Student research fellows at the Schroeder Center for Health Policy presented results from their work to staff from the General Assembly’s Joint Commission on Health Care and the Williamsburg Health Foundation and faculty from William & Mary and Eastern Virginia Medical School (EVMS). These presentations represented the capstone of a joint seven-week research experience completed in conjunction with EVMS.
Under the Schroeder Center – Brock Institute (SC-BI) Summer Health Policy Research Fellowship Program, students from William & Mary and medical students from EVMS were competitively selected to conduct independent research studies focused on health policy/health services issues in Virginia. The three William & Mary fellows – Jimmy Cao and Molly Smith (both senior Economics majors) and John Snouffer (a first year M.P.P. student) – all utilized multiple years of patient-level databases and readmissions and transfers databases from Virginia Health Information. These large datasets contain detailed patient-level clinical, financial, and demographic information on all inpatient hospitalizations in Virginia.
The William & Mary student fellows, who worked under the supervision of Dr. Jen Mellor, Professor of Economics and Director of the Schroeder Center, focused on these important health policy issues currently facing the Commonwealth:
- Jimmy Cao’s study, “Alcohol-related Hospitalizations in Virginia: The Role of Race, Economic Conditions, and Alcohol Licenses,” found that the percentage of African Americans living in a county is associated with an increase in a county’s alcoholic liver disease (ALD) rate. The association is even greater if the county also experiences a high poverty rate. His work also suggests that of those individuals admitted to a hospital for ALD treatment, African Americans tend to have higher costs for their care and are more likely to be admitted as emergency hospitalizations. Unexpectedly, Cao also found that the density of alcohol licenses in a county is not strongly associated with an increase in the county’s ALD rate.
- Molly Smith’s study, “Hospital Readmissions Among Virginia Medicare Beneficiaries After the Affordable Care Act,” examined the effectiveness of the Affordable Care Act’s recent implementation of the Hospital Readmissions Reduction Program (HRRP) on reducing readmissions for Medicare patients in Virginia hospitals. Previous research suggested that readmissions would decrease as a result of the HRRP, particularly for integrated hospitals, hospitals in counties with high patient care availability, and non-safety net hospitals. Smith’s study produced different results, and found instead that the HRRP is largely ineffective in reducing readmissions of Medicare patients in Virginia at this time.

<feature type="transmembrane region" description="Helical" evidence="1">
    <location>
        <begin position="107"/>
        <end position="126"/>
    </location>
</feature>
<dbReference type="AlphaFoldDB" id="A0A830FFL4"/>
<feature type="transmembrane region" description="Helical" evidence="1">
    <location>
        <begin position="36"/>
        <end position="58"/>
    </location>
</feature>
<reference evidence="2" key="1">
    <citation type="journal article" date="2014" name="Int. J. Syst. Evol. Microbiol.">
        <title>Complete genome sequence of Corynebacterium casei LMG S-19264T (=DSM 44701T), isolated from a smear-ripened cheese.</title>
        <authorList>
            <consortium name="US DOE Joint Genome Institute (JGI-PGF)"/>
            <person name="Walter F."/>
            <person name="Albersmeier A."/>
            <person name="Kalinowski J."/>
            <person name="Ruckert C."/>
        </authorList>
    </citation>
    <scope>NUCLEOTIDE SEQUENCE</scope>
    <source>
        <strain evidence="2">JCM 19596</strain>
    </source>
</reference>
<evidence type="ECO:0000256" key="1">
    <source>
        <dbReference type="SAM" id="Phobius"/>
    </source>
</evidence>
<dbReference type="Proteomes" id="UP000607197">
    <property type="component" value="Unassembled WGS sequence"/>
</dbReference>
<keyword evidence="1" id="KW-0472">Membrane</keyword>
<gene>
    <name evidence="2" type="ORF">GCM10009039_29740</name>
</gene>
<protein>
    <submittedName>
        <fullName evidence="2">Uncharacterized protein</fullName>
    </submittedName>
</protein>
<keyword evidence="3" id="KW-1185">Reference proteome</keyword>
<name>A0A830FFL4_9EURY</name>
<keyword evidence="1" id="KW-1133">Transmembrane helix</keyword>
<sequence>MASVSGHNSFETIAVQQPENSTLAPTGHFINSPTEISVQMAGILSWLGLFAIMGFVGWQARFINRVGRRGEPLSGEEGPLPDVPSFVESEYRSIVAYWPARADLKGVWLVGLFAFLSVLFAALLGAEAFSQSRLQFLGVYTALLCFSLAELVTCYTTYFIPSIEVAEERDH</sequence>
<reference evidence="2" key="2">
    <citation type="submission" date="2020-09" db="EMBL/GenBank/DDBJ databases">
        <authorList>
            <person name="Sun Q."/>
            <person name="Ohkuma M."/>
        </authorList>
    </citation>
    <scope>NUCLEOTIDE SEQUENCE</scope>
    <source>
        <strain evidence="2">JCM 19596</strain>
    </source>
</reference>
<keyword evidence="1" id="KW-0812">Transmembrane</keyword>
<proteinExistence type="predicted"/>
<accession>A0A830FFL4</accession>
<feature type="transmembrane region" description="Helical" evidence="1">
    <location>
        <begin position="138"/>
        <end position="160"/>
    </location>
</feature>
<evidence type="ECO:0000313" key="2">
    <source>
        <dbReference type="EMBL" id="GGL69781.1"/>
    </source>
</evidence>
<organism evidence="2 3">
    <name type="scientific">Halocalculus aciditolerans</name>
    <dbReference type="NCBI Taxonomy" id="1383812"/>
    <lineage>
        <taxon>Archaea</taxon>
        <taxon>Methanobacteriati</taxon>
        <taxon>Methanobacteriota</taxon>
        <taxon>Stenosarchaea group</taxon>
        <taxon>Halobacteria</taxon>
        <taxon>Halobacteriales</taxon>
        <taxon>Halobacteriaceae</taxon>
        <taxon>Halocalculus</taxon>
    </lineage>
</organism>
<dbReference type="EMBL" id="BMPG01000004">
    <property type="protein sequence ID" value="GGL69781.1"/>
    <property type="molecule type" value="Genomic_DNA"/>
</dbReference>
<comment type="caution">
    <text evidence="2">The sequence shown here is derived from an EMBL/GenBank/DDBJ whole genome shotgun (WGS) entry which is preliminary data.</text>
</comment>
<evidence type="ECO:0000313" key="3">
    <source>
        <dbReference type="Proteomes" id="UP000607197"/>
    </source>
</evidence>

- John Snouffer’s study, “Access to Inpatient Care by Virginia’s Young Adults after the Affordable Care Act,” found that the Affordable Care Act’s dependent coverage mandate is responsible for increases in inpatient utilization in Virginia and a decrease in the number of uninsured, young adult patients diagnosed with mental illness and admitted to Virginia inpatient hospitals. This is the case for all non-birth non-emergency admissions, all mental illness admissions, and all substance abuse admissions.
Prior to completing and presenting their research studies, the William & Mary and EVMS SC-BI Fellows received on-campus mentoring, advising, and training in research methods and data analytics. In addition, the students benefitted from independent and small group interaction with various health policy experts during site visits to both William & Mary and EVMS.
Students met with faculty at both institutions. William & Mary faculty included David Aday, Ph.D. (Department of Sociology), Jennifer Bickham-Mendez, Ph.D. (Department of Sociology), Daifeng He, Ph.D. (Department of Economics), Scott Ickes, Ph.D. (Department of Kinesiology and Health Sciences), and Jennifer Mellor, Ph.D. (Department of Economics; Schroeder Center for Health Policy).
EVMS faculty included John Ball, Ph.D. (Department of Psychiatry), Paul Chidester, M.D. (Vice President Medical Affairs, Sentara Norfolk General Hospital), Stephen Deutsch, M.D. (Chair, Department of Psychiatry and Behavioral Sciences), Jessica Mees-Campbell, M.D. (Department of Psychiatry), Andrew Plunk, Ph.D. (Department of Pediatrics, Research Division), and Cynthia Romero, M.D., FAAFP (M. Foscue Brock Institute for Community and Global Health).
Students also had the opportunity to hear from guest lecturers with expertise in various aspects of health policy. Included among this group were Michele Chesser (Senior Health Policy Analyst on the General Assembly’s Joint Commission on Health Care) and Kathie Zimbro, Ph.D., R.N. (Director of Clinical & Business Intelligence & Quality Research Institute, Sentara Healthcare).
Professor Mellor, Schroeder Center Director, states, “we are pleased that the SC-BI Fellowships provide intensive student research experiences that support the Schroeder Center’s mission to increase health policy research at William & Mary.”